I was put out, thankfully by gas; the last thing I remember saying to the staff was a quote from The Hitchhiker's Guide To The Galaxy: "This feels like being drunk. What's so bad about being drunk? Ask a glass of water." I probably sounded delirious as the gas was starting to take effect. I was determined to remember everything because for a while before the operation I wanted to know if one dreams while under anæsthesia. As is, I can't remember anything except blacking out.
It was at this point that I was (unconsciously) about to face my fear. Seeing, knowing, feeling something sticking out of me would surely give me absolute hell for an hour - and probably some time afterwards. Everything else about the surgery was quite OK; I could deal with the pain, discomfort, bodily weakness afterwards. But I could not deal with a simple IV needle.
I woke up at roughly 11:55a and felt somewhat chipper given that I'd just been out for an hour and a half. My left elbow was bandaged up, and I was given my clothes and such, and told that I was almost ready to leave. I walked out of Recovery into this lounge full of cushy reclining chairs; I picked one, and was given a lemonade and an icypole. I welcomed both, though enjoyment of the icypole was somewhat hampered by the local anæsthetic still in my jaw and tongue. At least it kept me hydrated. My mother and girlfriend turned up shortly after with some pills, and then it was time to remove the dreaded IV needle that I didn't realise I had.
As it happened, I felt it being removed, but since I didn't see what it looked like, it was impossible to properly visualise. Looking at my left elbow now, I can somewhat picture it and it sends me into a bit of a panic (but nothing serious; it just feels the same as looking at a slasher flick2 and seeing something sticking out of a person). But I digress. I distracted myself with an iPod game, and my girlfriend and mother talking to me. Both worked quite well, though I'd rather not go through the same again.
I was taken back to Ararat and set up on the couch. I didn't sleep. I didn't feel much pain. I relaxed, and watched Groundhog Day and Dr. Strangelove while I relaxed. Pain came, eventually, but it was manageable. I drank milkshakes and soup and mashed potato and gravy, and started to take care of myself. Amazingly, I had (and still have) recovered remarkably well. Since the operation, the pain in my jaw has been (on a scale of 1 to excruciating) manageable; mentally, I have felt 100%, if a bit fatigued; and I am able to drink without a straw. However, my body feels as though it's been through a marathon. Relaxation time.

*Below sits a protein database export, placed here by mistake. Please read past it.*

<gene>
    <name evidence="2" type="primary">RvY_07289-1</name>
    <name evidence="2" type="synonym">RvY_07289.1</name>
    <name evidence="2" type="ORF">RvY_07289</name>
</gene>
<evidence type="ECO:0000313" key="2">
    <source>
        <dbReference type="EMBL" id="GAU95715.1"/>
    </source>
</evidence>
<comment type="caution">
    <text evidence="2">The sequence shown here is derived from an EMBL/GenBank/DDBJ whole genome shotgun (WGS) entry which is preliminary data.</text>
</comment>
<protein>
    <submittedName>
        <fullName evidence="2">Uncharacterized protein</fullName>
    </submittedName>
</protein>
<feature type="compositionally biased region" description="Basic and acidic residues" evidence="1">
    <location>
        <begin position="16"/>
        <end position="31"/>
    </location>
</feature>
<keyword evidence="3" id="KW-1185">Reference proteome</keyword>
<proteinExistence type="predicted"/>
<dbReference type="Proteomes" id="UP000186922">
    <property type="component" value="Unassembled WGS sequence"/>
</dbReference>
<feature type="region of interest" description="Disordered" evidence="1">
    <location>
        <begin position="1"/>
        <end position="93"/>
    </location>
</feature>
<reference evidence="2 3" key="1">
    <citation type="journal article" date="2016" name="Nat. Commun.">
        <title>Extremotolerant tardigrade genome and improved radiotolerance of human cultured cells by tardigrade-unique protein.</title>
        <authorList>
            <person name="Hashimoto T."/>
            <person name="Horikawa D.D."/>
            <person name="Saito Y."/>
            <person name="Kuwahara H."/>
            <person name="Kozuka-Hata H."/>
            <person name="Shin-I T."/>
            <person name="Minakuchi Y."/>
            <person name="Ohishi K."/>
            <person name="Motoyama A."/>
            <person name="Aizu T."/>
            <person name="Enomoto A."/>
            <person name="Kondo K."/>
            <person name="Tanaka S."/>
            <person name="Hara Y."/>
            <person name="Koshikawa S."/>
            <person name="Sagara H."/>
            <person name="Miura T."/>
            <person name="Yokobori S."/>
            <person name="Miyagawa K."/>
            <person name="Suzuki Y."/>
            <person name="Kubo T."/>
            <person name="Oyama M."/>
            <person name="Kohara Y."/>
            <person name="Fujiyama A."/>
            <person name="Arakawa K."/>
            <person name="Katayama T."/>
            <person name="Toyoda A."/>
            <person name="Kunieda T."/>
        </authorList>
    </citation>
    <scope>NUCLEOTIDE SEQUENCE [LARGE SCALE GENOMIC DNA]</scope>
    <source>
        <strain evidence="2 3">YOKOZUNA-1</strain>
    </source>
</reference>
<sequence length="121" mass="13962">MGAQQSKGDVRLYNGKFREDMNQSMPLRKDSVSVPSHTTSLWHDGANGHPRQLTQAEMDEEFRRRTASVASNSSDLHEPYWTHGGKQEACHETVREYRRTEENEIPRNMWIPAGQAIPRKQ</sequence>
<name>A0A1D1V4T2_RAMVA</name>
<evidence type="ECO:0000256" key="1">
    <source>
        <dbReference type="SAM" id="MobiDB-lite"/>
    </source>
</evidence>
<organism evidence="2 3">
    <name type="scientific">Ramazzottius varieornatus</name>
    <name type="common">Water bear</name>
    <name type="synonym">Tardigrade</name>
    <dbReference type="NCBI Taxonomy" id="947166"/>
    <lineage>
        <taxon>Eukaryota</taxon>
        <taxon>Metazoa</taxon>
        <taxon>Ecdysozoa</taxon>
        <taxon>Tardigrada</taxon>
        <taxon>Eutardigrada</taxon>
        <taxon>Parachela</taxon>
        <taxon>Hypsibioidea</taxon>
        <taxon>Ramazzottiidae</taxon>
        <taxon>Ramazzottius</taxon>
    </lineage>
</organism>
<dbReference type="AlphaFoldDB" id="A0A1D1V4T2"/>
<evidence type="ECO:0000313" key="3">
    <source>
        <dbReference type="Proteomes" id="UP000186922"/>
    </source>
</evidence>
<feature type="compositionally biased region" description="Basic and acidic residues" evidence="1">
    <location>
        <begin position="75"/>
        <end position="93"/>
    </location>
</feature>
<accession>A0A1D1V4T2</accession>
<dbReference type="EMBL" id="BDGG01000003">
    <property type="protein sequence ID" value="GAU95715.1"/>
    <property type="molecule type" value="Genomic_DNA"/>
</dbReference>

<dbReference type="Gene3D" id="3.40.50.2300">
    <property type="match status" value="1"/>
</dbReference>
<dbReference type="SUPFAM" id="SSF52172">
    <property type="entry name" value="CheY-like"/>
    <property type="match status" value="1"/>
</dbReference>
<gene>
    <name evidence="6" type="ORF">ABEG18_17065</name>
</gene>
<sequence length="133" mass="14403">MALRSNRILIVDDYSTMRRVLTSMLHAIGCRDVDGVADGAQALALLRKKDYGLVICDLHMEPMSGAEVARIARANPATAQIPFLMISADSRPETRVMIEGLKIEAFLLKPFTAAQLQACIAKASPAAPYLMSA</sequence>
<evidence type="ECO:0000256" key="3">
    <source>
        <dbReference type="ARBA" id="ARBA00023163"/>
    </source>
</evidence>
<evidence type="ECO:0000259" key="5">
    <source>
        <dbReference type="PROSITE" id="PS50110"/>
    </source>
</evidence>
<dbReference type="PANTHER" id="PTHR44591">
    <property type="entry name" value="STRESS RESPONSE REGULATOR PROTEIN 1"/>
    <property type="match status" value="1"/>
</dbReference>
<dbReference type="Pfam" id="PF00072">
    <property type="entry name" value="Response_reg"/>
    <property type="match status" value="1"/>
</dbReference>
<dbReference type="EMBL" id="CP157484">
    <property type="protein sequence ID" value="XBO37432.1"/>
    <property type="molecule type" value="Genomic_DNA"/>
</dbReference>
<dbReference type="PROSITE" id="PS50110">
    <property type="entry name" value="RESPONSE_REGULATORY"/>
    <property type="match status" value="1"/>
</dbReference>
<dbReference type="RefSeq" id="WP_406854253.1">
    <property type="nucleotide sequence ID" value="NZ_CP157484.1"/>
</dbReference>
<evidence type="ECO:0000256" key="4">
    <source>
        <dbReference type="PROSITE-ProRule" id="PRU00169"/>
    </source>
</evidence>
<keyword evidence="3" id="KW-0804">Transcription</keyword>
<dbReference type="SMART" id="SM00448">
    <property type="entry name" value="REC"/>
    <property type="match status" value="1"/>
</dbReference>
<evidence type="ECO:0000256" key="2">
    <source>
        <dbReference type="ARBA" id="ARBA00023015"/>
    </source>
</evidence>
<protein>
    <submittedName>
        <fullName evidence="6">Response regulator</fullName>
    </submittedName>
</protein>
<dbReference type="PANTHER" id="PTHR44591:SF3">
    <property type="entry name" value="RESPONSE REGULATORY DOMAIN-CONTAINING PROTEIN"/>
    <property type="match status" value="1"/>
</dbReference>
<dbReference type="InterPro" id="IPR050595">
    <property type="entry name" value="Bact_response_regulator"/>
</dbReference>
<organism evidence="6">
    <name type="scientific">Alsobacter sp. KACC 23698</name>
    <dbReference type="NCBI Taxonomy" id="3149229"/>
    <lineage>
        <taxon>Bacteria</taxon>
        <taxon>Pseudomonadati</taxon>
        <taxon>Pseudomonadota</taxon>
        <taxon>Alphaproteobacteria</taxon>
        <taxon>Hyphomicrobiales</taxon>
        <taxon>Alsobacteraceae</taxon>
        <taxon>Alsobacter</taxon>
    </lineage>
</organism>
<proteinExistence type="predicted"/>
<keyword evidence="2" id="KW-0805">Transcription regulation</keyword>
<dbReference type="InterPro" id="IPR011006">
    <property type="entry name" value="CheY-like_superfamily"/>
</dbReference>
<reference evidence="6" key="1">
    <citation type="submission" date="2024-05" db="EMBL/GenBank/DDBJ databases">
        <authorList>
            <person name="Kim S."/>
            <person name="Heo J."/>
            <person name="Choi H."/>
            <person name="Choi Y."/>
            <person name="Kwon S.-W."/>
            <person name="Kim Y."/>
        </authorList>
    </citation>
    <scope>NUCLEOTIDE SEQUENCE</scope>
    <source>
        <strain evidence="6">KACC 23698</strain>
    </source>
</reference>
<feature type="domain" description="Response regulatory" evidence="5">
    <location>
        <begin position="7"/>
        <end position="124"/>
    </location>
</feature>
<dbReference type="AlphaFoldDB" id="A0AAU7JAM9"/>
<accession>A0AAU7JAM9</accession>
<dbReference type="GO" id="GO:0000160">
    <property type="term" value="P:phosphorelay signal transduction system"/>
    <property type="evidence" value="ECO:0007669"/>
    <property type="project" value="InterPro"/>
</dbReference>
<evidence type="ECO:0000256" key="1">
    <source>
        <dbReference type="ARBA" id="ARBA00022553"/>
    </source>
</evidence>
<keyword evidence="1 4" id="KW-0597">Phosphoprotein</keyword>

THURSDAY The swelling has started. It's more obvious on my lower left-hand cheek than any other part. I was given a jar yesterday with my teeth in them (insert Tooth Fairy jokes here) and three out of the four were intact; the fourth was in two pieces. The (unconfirmed) theory is that the surgeon had had problems with one of the teeth - presumably the lower left-hand one - and none with the other three. Doesn't matter too much; they're out, they're gone, and I'm done with the whole ordeal. However, my phobia still remains, and I hope never to have anything jabbing into me or sticking out of me ever again.
I'm back in Melbourne with copious amounts of care from my folks - potatoes, soup, nutrition powder, etc. etc. I look forward to a few days of recovering before I'm back on holidays again. Conclusion: the operation has left me and my sarcasm levels pretty well intact; but beware, if you have your wisdoms out, you won't necessarily have the same good fortune. Prepare.
1The very fact that my admission time had only been given to me 24 hours in advance seems to me to be a big weakness in the health system. It doesn't allow for much prior planning. Thankfully I'd known about this operation for the last five months so I'd cancelled everything for nearly a week after July 6th.
2Life's Little Ironies: the student film I'm in is a slasher. Of sorts.